A fellow officer posted a comment on Facebook today lamenting that people had posted criticisms of her peers on their department page. I shared this information with her in the hopes that it might cheer her up and remind her that most people are on our side. I'm sharing it here also so that it might give you encouragement and resolve when it seems like those we serve are down on us.
I read your Facebook post this morning, and I empathize deeply with your feelings you expressed. You see, I have felt exactly the same way you do now. It has taken me 21 years to gain the wisdom I am about to share with you, and I hope you are able to embrace it as a means to both inspire and encourage you.
You see, everyone has an opinion. When a quarterback throws an interception, the fans criticize him and know they themselves could have done better, even though they may have never played a game of football. When the President of the United States makes a decision, about one-half of the country condemns him and calls him “a baby killer” or worse, even though they themselves may have never held political office. When a company produces the latest and greatest smartphone, about one-half of the world calls that modern marvel of technology “a piece of junk” and buys a different brand, even though they themselves have never made a circuit come to life. And when we as police officers makes a decision, some will be criticize us, even though they themselves have never worn a badge.
What I’ve learned is that we are no different than anyone else that ever steps out into the world and tries to do something. Anything. There will always be those that will criticize, condemn, and deride us. However, unlike those other professions, those that criticize police through avenues such as social media, criminality, or even riots, are a weak few, outnumbered by a nation of people that still value and support their police officers. We currently incarcerate about 0.7% of the population in the United States, excluding federal prisoners. With a census population in your area of 46,074, about 322 people could potentially be criminals in jail. The rest of those folks are out there, doing their thing, and may never interact with you or your peers. They are the ones we’ve sworn to protect and to serve. They are the ones that do value what we do. They are the ones that give us our reason to keep putting on our badges and to protect and preserve the democracy we cherish. It was famous martial artist Sonny Chiba, not Ezekiel from The Bible, which had this to say: “Blessed is he, who in the name of charity and good will, shepherds the weak through the valley of darkness, for he is truly his brother's keeper, and the father of lost children.”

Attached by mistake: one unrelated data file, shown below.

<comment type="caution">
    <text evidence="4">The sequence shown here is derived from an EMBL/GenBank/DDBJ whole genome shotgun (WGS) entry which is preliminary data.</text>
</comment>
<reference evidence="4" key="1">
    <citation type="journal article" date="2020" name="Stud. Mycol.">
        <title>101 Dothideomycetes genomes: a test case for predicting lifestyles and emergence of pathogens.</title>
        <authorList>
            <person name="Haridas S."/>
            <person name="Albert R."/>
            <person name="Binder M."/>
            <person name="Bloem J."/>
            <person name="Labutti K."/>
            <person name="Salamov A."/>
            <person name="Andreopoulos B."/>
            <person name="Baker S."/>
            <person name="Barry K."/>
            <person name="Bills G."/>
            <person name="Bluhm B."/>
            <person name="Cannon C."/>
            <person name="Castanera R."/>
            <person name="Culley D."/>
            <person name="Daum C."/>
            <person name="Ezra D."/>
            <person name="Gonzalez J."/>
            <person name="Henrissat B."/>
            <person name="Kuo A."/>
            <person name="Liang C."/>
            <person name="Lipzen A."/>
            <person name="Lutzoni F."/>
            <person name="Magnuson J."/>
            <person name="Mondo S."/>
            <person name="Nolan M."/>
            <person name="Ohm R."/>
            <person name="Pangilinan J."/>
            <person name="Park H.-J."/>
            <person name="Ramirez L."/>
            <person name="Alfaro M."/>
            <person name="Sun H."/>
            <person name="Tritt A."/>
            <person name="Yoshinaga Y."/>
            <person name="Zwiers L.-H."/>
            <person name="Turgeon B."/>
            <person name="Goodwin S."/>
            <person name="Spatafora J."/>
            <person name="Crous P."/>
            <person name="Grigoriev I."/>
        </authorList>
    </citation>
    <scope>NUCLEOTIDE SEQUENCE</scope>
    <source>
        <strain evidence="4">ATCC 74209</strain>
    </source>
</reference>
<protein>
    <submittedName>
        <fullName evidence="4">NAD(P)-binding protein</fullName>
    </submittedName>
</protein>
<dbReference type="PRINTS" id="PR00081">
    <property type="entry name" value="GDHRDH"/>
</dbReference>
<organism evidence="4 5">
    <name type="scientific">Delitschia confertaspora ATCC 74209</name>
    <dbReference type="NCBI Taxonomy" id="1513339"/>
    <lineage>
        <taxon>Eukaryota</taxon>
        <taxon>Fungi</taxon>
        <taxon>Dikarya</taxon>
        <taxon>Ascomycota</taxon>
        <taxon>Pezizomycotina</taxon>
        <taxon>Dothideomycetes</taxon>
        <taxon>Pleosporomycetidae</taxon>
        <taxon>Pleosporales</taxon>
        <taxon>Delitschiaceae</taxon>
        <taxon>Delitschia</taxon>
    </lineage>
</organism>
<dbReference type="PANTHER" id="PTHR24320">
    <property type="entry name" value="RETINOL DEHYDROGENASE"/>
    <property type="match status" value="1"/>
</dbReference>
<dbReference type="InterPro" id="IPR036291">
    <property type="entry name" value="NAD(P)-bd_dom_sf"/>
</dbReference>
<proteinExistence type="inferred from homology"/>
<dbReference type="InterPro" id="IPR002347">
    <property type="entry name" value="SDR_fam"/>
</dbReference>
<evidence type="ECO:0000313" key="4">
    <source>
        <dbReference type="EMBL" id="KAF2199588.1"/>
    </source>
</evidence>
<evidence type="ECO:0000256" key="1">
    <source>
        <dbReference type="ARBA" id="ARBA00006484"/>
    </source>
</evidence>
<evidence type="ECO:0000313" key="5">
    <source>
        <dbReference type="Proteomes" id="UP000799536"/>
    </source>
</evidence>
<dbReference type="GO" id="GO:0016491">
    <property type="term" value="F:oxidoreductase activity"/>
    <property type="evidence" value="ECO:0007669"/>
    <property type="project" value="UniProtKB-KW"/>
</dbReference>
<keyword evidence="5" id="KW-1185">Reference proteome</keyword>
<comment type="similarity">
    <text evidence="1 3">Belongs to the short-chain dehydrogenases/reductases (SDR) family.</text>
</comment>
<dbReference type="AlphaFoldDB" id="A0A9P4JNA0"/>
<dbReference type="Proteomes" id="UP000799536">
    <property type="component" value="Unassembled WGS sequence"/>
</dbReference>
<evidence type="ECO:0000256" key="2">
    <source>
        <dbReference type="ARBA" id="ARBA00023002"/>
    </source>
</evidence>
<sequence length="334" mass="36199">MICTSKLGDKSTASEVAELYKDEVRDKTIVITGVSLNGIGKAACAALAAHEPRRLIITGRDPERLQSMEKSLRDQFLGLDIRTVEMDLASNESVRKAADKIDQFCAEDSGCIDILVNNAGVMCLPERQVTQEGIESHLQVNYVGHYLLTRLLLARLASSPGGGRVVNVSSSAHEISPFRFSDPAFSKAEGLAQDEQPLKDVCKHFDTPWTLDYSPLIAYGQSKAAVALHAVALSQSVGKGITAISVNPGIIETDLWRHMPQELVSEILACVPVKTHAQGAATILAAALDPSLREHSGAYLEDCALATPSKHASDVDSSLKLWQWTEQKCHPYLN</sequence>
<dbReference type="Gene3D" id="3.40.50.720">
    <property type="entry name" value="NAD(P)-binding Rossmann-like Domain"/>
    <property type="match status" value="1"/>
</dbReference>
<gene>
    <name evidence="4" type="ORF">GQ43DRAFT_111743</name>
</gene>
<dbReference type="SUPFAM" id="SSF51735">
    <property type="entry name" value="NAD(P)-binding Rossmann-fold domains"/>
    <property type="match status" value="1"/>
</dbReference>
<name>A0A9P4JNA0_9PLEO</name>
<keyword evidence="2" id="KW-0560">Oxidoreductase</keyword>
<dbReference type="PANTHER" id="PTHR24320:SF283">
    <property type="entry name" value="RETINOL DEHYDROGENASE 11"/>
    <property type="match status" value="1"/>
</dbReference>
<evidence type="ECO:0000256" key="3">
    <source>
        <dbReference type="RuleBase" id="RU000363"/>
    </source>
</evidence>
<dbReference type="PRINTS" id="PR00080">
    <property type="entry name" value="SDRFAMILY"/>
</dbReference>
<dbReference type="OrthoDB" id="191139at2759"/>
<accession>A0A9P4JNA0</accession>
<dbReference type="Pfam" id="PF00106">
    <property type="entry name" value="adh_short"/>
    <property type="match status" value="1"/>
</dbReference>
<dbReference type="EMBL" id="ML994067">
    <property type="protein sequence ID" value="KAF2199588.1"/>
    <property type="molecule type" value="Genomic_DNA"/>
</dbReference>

Not only does gratitude still exist, it’s more powerful and more impactful than anything the weak few ever do. For every person that glares at us with a scowl and contempt, 10 people will stop, unprovoked, in public, seek us out, and personally thank us for our service and for assuming the risk our job carries with it. We, however, are part of a nation that has become so accustomed to negativity that we only seem to remember the criticisms rather than the compliments. It’s no surprise, really; according to world-renowned speaker Zig Ziglar, the average child has been told “no” over 17,000 times by the time they are a teenager. The news we watch on TV is negative. The news we read on the internet is negative. The music we listen to is negative. And there are negative people out there, a weak but vocal few. But once we see how small a slice of the pie chart they possess, we realize how much the nation values, respects, and appreciates us as a whole.
So, pay no mind to the weak few. History has shown that good always triumphs, and 99.3% of people are out there doing their thing, grateful at some level for your existence and for the privilege of the freedom and democracy your executive-branch efforts provide them. I am a member of the community you serve; I am among those that are grateful. Thank you.
Your friend and colleague,
Did you just get a job as a law enforcement officer or are you trying to get one?
Law enforcement is a very rewarding career, one that can enhance your life and benefit you greatly. Preparing for a job in law enforcement shares some similarities to other careers. At the same time it has unique challenges to overcome.
Let’s take a moment to examine how you can prepare for a job as a law enforcement officer.